Recently, the Catholic Herald published two excellent articles by the incredibly well-educated and well-formed Sr. Joan L. Roccasalvo, entitled “Rebuilding Catholic Culture.”
In these essays, Sister Roccasalvo vigorously defends the teachings of the popes and the Second Vatican Council concerning what music is proper for use during the sacred liturgies of the Church, while simultaneously arguing against the use of modern folk-style music commonly found in many parishes.
Response to letter writers
I decided to write this piece after reading several letters-to-the-editor written by people who were very unhappy with her columns.
I actually wanted to title this column “In Defense of Sacred Music: Why the Celebration of Christ’s Death and Resurrection at the All-Holy Mass Deserves Something Better Than Low-Brow Tripe,” but that was obviously too long and I figured that “Why I hate bad Church music” would still draw the eyes of those I wanted to reach.
Some people are upset that Sister Roccasalvo condemns the use of songs that have very little value as actual music (i.e., songs that are shoddily composed, use inappropriate or heretical text, call for the use of multiple tambourines as accompaniment, etc).
Her comments have been interpreted by some as an attack on the ability of the congregation to actively participate in the liturgy. Others are offended because they believe that any music that makes them feel good is proper for use at the Mass.
I’ll be honest: when I hear comments like this, I want to beat my head repeatedly against my desk. Rather than give in to this temptation, here I will instead offer two simple points before moving into the main portion of my thoughts on the matter.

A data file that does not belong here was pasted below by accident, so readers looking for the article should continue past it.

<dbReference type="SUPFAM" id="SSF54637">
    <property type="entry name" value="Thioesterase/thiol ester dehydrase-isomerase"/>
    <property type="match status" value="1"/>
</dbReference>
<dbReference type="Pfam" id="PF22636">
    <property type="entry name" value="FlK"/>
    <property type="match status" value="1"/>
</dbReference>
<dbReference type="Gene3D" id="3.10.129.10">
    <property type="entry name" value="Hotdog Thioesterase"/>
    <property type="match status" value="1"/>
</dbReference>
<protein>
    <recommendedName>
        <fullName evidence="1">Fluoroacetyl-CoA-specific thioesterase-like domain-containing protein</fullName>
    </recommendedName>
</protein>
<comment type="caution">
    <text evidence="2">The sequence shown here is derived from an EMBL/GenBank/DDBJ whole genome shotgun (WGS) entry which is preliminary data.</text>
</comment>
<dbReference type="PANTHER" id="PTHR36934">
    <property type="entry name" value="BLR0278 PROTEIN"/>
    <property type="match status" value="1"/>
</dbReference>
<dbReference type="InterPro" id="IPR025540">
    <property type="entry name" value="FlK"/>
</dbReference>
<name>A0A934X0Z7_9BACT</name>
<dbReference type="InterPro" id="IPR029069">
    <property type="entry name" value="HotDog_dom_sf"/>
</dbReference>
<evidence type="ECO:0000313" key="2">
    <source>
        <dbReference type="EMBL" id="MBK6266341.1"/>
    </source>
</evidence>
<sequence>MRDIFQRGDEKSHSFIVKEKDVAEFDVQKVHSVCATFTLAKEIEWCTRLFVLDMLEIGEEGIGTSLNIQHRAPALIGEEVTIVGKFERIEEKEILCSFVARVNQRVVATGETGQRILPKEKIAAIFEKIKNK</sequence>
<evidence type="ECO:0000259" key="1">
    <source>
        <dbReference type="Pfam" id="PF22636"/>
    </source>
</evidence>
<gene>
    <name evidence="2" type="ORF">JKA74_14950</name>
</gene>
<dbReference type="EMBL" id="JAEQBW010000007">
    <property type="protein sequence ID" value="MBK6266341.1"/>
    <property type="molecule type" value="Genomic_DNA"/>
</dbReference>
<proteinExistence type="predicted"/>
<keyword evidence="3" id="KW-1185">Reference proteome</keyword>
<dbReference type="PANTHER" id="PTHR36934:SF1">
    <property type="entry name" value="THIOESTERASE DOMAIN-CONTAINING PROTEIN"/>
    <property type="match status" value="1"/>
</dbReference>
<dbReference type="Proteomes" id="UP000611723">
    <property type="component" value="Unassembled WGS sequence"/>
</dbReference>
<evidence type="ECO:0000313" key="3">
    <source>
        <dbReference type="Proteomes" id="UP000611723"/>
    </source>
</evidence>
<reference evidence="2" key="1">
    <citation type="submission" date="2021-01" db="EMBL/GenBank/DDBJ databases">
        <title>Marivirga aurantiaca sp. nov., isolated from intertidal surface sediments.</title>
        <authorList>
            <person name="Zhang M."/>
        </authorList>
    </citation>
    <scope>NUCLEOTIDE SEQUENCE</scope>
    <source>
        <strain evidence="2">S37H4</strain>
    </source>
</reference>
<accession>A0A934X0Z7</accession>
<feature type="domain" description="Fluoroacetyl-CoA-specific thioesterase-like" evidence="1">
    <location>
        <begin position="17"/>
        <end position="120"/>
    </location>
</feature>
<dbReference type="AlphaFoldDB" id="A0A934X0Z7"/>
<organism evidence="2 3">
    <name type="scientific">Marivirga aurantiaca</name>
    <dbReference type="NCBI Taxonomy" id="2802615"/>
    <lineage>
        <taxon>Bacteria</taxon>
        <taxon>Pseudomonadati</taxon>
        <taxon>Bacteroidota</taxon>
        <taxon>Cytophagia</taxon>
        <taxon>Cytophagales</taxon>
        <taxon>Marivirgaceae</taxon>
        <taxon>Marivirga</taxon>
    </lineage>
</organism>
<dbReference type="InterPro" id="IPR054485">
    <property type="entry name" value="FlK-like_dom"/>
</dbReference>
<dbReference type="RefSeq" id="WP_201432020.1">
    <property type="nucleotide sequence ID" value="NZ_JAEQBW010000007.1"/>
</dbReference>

(1) Active participation at the Mass has nothing to do with singing at every possible moment, carrying dishes and banners around the sanctuary, or orchestrating giant liturgical puppet shows. I would direct anyone who doubts this to actually read the documents of Vatican II, and also to note the effect that this mentality has had on the Church over the past 50 years.
(2) The value of proper liturgical music has nothing to do with how you personally feel about it, or what your personal opinions are about music. Just think about what would happen if the only criteria for proper liturgical music were that it peripherally mentions God and/or that it makes you feel fuzzy inside — why, we might start singing songs by John Denver or Elvis or Simon and Garfunkel or the Beatles! What a crazy, screwed-up world that would be, huh?
Purpose of the Mass
Look, let’s get serious for a moment. The entire kerfuffle (read: decades-long-slugfest) over what music is proper for use at the Mass really centers on a fundamental disagreement about what the purpose of the Holy Sacrifice of the Mass truly is.
Many of those who protest Sister Roccasalvo’s articles feel that worship at the Mass is about “us” as the people of God. Because of this, they argue, we should sing songs that we like, play music that makes us feel good, and “craft a liturgy” that “reflects our community” and “validates” our desires for “self-expression in relation to the divine.”